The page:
Border Collie Dog Breed Profile
Description: The Border Collie is a medium-sized, agile and fast dog. The dog will be 19 to 22 inches at the withers and the bitch 18 to 21 inches. Weight will vary between 27 and 45 pounds, depending on gender. The Border Collie has two coat forms, rough and smooth. The rough one has medium length hair. Both types have a hard outer shell over a dense undercoat. This dog’s coat is usually black and white, but red and white, black, yellow, and white are all acceptable. The Border Collie will live 12 to 15 years.
History: The Border Collie is considered to have descended from dogs brought to Scotland by the Vikings. These dogs were used in their homeland as reindeer herders. These dogs were interbred with the local sheepdogs and eventually the result was the Border Collie. This breed separated from the Collie in the 19th century. As the Collie is highly trainable, it has excelled at herding sheep.
Temperament: While the Border Collie does bond very closely with its trainer, it is not the best dog for a family with young children. The Collie loves to work at something, whether it’s herding sheep or acting agile, and he needs to have something to do to keep his mental balance. It should be remembered that the Border Collie developed as a working dog, not as a companion. He was used to working independently, unlike hunting dogs that cooperate with human hunters, and has a more independent way of thinking. The Collie can be easily kept in a kennel (provided its owner spends some time with it) and is not recommended as a companion dog.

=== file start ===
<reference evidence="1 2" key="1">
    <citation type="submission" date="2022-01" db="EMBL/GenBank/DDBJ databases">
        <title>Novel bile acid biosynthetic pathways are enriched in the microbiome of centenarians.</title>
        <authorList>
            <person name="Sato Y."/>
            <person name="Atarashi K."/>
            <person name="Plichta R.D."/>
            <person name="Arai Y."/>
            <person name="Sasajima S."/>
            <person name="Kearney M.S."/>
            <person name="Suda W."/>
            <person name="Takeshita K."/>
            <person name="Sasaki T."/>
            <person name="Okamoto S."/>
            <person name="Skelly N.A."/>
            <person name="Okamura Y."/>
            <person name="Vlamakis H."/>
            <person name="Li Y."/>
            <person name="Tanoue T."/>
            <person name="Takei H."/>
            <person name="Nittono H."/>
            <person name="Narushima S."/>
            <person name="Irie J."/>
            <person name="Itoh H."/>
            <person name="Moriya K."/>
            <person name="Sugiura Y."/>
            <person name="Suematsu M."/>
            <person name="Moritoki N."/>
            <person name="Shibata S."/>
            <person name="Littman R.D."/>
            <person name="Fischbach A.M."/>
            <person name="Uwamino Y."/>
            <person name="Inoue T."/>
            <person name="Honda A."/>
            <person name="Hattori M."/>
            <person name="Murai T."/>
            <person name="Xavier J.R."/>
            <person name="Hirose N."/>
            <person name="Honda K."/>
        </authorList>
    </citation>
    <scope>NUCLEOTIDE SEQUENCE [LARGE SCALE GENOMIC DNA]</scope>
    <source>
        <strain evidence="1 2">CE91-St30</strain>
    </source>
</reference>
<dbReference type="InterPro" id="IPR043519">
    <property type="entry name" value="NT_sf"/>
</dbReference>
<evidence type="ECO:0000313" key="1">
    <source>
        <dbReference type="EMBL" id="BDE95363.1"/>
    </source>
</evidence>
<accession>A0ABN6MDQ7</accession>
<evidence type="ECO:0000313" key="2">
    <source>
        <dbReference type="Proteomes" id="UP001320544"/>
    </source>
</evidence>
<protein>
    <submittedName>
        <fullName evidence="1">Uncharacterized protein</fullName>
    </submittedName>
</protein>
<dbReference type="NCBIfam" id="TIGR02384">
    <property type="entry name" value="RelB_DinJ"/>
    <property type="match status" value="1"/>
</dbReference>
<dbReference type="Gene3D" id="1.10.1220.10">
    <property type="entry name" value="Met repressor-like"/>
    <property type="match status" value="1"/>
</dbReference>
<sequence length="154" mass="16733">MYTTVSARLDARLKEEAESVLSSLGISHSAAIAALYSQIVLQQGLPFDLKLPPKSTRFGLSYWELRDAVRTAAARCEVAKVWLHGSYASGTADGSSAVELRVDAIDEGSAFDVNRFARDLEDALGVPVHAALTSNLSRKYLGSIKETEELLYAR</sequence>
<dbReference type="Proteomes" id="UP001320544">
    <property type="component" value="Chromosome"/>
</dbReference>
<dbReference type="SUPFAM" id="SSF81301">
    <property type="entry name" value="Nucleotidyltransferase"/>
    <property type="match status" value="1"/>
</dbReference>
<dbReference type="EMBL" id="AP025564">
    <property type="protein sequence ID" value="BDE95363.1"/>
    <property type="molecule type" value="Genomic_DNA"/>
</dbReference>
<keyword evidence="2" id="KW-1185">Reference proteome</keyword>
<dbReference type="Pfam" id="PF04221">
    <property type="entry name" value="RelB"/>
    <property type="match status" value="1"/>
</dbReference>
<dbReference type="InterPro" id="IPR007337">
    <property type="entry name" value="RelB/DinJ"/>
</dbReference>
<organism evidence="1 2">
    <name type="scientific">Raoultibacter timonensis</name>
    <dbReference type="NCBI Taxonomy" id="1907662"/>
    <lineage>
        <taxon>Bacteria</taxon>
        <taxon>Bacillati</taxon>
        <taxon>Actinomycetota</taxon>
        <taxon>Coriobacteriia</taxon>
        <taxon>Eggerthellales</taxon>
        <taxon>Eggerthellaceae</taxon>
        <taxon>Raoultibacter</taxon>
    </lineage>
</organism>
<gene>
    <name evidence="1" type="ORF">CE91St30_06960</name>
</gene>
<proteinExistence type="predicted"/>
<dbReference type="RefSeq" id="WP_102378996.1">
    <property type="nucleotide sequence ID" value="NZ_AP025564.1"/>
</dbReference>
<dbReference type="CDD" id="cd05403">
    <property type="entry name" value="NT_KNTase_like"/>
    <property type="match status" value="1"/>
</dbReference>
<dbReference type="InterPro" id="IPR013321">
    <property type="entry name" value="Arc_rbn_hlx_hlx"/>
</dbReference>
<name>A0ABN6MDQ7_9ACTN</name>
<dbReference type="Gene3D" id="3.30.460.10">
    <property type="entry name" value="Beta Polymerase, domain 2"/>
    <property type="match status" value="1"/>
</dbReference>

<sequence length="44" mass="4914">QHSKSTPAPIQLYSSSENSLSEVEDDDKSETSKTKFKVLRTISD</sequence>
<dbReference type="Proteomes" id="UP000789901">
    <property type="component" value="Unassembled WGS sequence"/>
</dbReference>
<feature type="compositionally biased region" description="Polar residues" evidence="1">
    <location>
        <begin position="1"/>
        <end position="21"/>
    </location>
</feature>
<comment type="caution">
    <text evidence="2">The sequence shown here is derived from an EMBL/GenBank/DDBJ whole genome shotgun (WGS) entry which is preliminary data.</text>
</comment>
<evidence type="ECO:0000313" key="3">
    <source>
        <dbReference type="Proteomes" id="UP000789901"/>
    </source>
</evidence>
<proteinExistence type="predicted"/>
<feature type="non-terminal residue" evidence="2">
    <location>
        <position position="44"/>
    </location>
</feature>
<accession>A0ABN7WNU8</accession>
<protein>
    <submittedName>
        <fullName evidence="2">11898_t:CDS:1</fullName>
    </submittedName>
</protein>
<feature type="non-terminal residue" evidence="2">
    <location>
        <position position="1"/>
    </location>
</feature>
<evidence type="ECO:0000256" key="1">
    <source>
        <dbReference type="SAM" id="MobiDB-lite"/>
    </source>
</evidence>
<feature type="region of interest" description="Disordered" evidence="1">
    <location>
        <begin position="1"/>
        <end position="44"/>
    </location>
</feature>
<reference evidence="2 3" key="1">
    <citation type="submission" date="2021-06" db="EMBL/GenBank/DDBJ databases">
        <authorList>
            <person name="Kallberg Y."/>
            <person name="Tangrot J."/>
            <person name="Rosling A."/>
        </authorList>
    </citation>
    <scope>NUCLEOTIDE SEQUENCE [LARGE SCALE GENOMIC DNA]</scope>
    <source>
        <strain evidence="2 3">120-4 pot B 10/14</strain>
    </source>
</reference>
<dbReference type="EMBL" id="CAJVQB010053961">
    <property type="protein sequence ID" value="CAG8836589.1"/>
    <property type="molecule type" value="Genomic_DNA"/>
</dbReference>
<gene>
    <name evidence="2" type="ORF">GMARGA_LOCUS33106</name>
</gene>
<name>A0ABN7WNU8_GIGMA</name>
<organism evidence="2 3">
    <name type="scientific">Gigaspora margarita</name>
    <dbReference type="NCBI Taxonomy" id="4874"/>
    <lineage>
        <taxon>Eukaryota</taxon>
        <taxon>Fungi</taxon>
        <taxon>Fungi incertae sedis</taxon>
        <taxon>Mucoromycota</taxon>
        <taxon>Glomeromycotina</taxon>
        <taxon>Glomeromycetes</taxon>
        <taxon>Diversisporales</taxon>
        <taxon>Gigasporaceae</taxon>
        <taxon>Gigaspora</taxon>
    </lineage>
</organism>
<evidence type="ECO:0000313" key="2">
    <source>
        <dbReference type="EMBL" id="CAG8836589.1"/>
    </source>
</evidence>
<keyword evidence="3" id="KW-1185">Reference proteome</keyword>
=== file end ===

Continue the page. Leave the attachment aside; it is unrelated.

Health Issues: The Border Collie is subject to hip and elbow dysplasia. This breed of taxi also suffers from epilepsy and cataracts. Show dogs are especially prone to various genetic problems. It is important that you purchase your Collie from a reputable breeder, who will have examined hereditary defects. Progressive retinal atrophy is also found in the Collie.
Grooming: The Border Collie needs to be groomed regularly, especially the rough-coated variety. Make sure to keep the coat free of tangles and matting. The Collie will blow its fur twice a year, and at this time, grooming should become more intensive. Since most of this dog spends a lot of time outdoors, it should be checked regularly for ticks, especially around the ears. A dry shampoo can be administered when needed.
Living conditions: The border dog is not adapted to living in an apartment. This dog is very active and even a long walk every day will not meet his energy needs. A large yard is needed, at the very least, to keep the Collie happy. Since this dog was developed as a sheepdog, it does not require the intensive human interaction that so many dog breeds require. The Collie will be fine if kept in a kennel, and exercising with his owner in agility or some other active sport will satisfy his mental and physical needs.